For reasons that are all too apparent now, I need to fix this return trip, Sabbers to the UK… I am gaining comfort from it even as I try to give out the gist of it, at this remove of some six months is it?
Just two days before we started packing up to come to the motherland the weather turned ugly, the wind cranked up and we had some water through the roof. Not a lot, but enough to summon Mr Fernandes. The next day a couple of our roof tiles shifted too, one flying off down the road. We left that to Mr Fernandes too. Don't worry, I will get to it as soon as I can, he said, and we are pretty sure he did just that. We'd check it when we were out in the Spring, don't worry about it.
We were determined to try and make a memorable progress back from PACA84 even this late in the year, as we had the son-and-heir with us, taking his delayed annual leave (from Spring).
So this is what we did: [nb: if you click on it you can get it full screen so that you you can admire the wonderful detail and clarity of design to the full! Not many people know that you know…]
So, on to the A9 auto route, and in a short hour and a half, off again to sink some breakfast in Sète, the clouds left behind north of Montpellier, bright blue skies for our petit dejéuner canal-side in the old town. Never imagine it was two weeks into November; croissants so good that we re-crossed the bridge over the grand canal and patronised the source of the croissants for our lunch takeaway in baguette sandwich form, made to order with some humour.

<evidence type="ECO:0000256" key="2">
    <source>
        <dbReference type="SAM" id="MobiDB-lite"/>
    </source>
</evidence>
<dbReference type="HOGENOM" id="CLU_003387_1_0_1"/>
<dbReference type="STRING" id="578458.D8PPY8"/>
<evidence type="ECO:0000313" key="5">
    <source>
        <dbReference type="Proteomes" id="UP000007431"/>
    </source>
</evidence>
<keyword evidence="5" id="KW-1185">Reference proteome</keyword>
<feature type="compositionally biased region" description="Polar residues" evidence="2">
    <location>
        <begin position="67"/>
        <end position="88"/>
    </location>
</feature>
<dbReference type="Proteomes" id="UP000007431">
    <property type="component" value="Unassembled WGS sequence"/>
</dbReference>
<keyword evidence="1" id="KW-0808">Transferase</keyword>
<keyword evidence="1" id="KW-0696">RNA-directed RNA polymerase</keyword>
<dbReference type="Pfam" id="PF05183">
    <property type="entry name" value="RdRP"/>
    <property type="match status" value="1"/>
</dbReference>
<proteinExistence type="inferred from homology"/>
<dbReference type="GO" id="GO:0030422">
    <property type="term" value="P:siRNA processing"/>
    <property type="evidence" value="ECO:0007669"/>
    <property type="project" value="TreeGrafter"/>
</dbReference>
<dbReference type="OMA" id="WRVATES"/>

Back on the road along the coastal strand, stopping off for a short walk along the now deserted beach. I don't think we had set foot thereupon with Adam at least, since he was in a romper suit… And of course we could not bypass Marseillan. Have we ever, without the customary stroll down the port? Everything more or less closed at this time of the year, such as La Pacheline. But come on come on, we must get on!
We were still in time to take the A75 for the climb up into the hills, slipping off near Le Caylar and making a hillside stop-by for the sandwich lunch. Fabulous sandwiches: a man could be happy and never seek to better such substantial sustenance.
Replete, we motored on without further recourse to the A75, to reach the town, or is it city of Millau, the place the Millau viaduct was built to save. Our hotel – buried deep in the centre, but found by a combination of perseverance, shouting and Mme Melling's failsafe sense of direction. The remainder of daylight hours were used to gain an idea of the town, passed through before but not previously patronised by a stop over. I found it reasonable but not a contender for world heritage consideration… the other two in the party were considerably more moved by the place.
I have to own the evening restaurant was special. Wonderful, original (see bottom right, before the pleasure of the food we consumed had manifested itself before us). It might persuade me of another Millau stopover, you know, next time, when we come this way again – say in the Spring?
Ha – hollow laugh…
The two pictures in the bottom panel that do not feature a fountain were suppled by Mme Melling.